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DMin, Leadership and Global Perspectives: Crafting Ministry in an Interconnected World

Perkins and Polanyi

Written by: on January 24, 2019

In 1982, John M. Perkins wrote With Justice for All: A Strategy for Community Development. In this seminal work which paved the way for Christian community development, Perkins reminds us that poverty is much more than just a lack of money but it is indeed a lack of options.[1] Perkins also reminded us that we indeed have a hope. He states, “To correct economic injustice, we must pursue a strategy of development – empowering people to become self-sufficient through the power of the gospel.”[2] In fact, Perkins and his work pioneered the way for the Christian Community Development Association.[3] CCDA and it’s ideologies are based on Perkins understanding of Redistribution, Relocation, and Reconciliation.[4] Perkins, and many since, have sought after a just distribution of resources, living among the people, and bringing people back to God and one another.[5] Perkins understands that true reconciliation also involves economic justice.[6] He continually advocates for black Americans to have genuine access to the land, education, and capital that will really allow them to create wealth and bring economic independence for themselves and their families.[7]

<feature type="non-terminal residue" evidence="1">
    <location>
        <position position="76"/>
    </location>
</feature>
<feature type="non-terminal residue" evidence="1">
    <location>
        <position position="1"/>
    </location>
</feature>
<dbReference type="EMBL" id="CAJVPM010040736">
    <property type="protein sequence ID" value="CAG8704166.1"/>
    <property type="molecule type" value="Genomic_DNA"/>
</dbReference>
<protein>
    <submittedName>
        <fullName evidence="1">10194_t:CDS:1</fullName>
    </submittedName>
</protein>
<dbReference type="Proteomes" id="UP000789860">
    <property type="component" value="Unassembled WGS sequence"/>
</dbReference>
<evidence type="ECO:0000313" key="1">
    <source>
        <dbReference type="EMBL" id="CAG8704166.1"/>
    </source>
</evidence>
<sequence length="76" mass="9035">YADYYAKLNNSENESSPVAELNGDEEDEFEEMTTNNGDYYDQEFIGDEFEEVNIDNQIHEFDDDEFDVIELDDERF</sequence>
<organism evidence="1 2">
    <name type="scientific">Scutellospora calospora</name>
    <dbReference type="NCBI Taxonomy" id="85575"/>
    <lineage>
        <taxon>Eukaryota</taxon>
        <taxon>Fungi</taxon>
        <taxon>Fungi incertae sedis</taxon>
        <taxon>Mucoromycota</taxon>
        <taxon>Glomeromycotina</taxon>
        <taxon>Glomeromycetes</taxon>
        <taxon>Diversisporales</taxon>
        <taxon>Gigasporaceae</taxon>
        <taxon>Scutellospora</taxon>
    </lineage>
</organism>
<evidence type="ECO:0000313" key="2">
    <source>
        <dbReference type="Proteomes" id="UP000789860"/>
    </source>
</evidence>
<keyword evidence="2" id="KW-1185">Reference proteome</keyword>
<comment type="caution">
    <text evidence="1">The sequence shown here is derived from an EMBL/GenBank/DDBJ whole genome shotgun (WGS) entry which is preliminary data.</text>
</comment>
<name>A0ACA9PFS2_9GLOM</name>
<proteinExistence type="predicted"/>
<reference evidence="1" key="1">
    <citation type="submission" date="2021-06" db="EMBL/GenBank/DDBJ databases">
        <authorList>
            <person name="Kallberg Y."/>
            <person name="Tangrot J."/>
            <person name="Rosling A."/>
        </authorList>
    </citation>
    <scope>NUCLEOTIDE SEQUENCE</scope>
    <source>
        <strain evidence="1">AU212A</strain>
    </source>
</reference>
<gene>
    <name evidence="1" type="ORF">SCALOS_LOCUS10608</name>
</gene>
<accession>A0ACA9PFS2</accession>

In 1957, Karl Polanyi wrote The Great Transformation: The Political and Economic Origins of Our Time. Polanyi’s work received slow recognition however by the time he passed away in 1964, he was celebrated as the father of neoliberalism.[8] Polanyi spends many chapters bringing forward complex and at times contradictory arguments, which gives the reader credence to derive very different interpretations of the same work.[9] Part of the reasoning for this complication is actually due to the shift in location during the writing of this book, which lead to some dramatic shifts in his thinking.[10] Despite some of it’s stark contradictions, Polanyi’s theory of the always-embedded market economy has made one of social science’s most significant contributions.[11]